‘Hands Off LSE’ holds week of events

On 2 December, Hands Off LSE launched a week of events to raise awareness for sexual violence and initiate discussions on campus about how to support victims both institutionally and personally. Events included panel discussions with academics and the LSE Athletics Union, a creative workshop with My Body Back Project, and a fundraiser for Rape Crisis. 

Ella Holmes, Hands Off LSE organiser, said the series of events was born out of conversations between LSESU Women in Politics Society and Masters student Sara Laursen Hald last year. Hald told The Beaver, “The #MeToo movement opened up a wider, and much-needed, discussion about sexual violence and rape culture. However, too often survivors still feel silenced and don’t know where to turn for help, especially at universities. This week is all about empowering sexual assault survivors to let them know that they are supported and loved.”

The week began eight days after a UGM motion to improve LSE’s supporting infrastructure for survivors of sexual assault, including hiring a permanent, salaried, sexual assault counsellor in the EDI and improving signposting for support services. The motion was passed with an overwhelming majority of almost 90% of voters in favour.

The panel on Monday, 2 December, featured Dr Suki Ali, associate professor at the Department of Sociology, Dr Taylor Sherman, co-chair of the Equity, Diversity, and Inclusion Reps Network at LSE, and Tracy Wise, founder of Safe Gigs for Women. They discussed the impacts of the #MeToo movement and how it offered new systems of accountability through social media, particularly on university campuses. Dr Ali emphasised that although #MeToo created an important space for support and solidarity, it is only “a balm” and not the whole solution. She said it is important to remember that courts and other institutions often let down survivors of sexual violence and that they need systemic change. Dr Sherman said that change also needs to start from the ground up, by teaching children about consent and their right to set their own boundaries.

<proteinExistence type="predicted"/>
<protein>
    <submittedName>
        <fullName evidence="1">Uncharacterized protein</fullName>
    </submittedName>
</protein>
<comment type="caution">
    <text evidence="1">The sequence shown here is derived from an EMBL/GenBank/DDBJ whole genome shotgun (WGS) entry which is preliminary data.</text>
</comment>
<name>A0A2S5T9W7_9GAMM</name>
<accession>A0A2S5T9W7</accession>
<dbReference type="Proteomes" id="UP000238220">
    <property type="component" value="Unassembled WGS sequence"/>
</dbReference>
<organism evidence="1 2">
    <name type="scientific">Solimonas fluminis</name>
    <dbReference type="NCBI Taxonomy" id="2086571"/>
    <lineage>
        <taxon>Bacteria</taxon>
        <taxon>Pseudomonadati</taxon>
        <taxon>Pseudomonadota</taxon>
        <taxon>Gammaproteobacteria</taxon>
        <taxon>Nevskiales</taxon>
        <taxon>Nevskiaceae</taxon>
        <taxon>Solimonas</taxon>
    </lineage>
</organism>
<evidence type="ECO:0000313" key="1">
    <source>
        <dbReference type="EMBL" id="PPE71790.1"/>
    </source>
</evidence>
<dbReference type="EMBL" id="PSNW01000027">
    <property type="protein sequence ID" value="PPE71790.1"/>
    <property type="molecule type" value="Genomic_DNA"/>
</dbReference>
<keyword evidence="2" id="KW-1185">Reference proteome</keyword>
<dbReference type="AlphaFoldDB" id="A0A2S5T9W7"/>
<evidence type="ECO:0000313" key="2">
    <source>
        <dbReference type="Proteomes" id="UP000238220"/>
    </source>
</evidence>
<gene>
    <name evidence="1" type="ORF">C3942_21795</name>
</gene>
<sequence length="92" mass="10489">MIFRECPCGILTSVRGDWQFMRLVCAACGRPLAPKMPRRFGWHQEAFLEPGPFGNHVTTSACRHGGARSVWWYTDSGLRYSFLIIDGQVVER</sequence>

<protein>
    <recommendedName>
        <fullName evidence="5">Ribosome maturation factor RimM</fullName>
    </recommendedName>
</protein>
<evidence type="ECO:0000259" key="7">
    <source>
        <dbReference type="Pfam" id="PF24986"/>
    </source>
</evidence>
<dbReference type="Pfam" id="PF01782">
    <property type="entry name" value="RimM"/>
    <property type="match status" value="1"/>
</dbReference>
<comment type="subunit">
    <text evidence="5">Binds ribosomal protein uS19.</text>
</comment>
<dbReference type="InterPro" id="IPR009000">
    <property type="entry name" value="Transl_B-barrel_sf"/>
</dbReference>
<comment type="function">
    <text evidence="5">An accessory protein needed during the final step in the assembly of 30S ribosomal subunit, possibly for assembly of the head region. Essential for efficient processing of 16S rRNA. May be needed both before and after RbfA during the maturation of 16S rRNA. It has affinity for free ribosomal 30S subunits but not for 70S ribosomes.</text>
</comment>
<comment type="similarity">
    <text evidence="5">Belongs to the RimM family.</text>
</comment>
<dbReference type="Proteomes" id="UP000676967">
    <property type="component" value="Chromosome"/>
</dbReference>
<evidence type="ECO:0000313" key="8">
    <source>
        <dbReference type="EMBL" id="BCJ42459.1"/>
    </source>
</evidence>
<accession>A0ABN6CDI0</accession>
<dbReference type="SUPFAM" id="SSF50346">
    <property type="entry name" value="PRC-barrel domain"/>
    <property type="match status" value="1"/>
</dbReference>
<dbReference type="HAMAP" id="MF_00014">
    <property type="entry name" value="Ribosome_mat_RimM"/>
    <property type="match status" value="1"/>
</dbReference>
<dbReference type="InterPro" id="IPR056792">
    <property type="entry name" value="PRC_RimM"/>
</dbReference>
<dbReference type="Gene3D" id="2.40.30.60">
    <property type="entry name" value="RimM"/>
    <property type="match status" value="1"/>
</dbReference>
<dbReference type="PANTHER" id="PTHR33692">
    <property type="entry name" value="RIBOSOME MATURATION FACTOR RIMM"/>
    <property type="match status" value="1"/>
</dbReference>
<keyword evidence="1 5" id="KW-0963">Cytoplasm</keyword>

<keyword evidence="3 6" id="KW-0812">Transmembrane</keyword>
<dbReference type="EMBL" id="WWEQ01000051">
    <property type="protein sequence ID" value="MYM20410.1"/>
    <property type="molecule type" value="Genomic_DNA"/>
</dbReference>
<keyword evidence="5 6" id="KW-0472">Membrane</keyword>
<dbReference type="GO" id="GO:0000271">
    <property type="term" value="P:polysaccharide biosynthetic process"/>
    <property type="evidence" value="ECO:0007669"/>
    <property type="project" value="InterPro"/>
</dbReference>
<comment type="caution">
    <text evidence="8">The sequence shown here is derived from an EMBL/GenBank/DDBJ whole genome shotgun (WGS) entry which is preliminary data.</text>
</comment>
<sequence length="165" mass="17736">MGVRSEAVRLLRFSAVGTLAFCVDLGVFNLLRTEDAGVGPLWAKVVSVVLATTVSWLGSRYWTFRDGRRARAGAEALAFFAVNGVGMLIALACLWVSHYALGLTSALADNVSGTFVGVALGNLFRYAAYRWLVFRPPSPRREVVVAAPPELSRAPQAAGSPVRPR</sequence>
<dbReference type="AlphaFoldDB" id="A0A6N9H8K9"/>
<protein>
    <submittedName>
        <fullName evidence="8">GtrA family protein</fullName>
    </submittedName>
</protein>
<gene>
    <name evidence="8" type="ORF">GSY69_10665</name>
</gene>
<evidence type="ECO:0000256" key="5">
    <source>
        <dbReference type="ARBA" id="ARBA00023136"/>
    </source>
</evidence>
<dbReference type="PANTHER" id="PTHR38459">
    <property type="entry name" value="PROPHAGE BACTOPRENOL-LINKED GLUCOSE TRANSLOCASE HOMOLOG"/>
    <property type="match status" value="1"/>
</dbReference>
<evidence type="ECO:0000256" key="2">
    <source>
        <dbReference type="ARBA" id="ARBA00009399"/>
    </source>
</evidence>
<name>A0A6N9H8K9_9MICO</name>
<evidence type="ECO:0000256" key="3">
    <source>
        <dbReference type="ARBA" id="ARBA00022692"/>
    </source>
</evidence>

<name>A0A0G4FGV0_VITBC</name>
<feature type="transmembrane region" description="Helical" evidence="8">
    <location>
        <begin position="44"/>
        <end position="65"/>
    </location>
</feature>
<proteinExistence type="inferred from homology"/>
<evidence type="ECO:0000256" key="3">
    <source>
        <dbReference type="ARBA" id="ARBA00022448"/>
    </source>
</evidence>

On Tuesday, during the creative workshop, around 20 people created ‘Notes of Love’ for My Body Back Project. Attendees expressed messages of support for survivors through writing and artwork. Their work will be displayed in My Body Back clinics which provide a range of services including cervical screenings and maternity support for survivors of sexual violence. 

Wednesday was a day of fundraising for Rape Crisis. Their centres provide specialist, independent, and confidential services for women and girls who have experienced any form of sexual violence, across England and Wales. Hands Off LSE sold baked goods outside the SU and after LSESU Drama Society’s production of Emilia. They raised over £200 and plan to continue their bake sales into next week.

The last event was a panel on Thursday on ‘Female Safety in the Athletics Union’ featuring Laura Goddard, Lacrosse Club Captain and proposer of the UGM motion to improve LSE’s provisions for survivors of sexual assault, Charly Brady, former Women’s Rugby Club Captain, Sam Rowlands, AU Engagement Officer, Charlie Baister, Men’s Rugby Club Captain, Harry Barber, AU President, and David Gordon, LSESU Community and Welfare Officer.

Ella Holmes said the event was an important way for Hands Off LSE to facilitate discussions of accountability between AU members and their executive, “We wanted to be able to tell AU members that [their executive] care about this issue, this is on their radar… At the same time, I wanted to push them, have their ideas open to scrutiny, and have people suggest their own ideas as well.” There was an anonymous suggestions box in the room.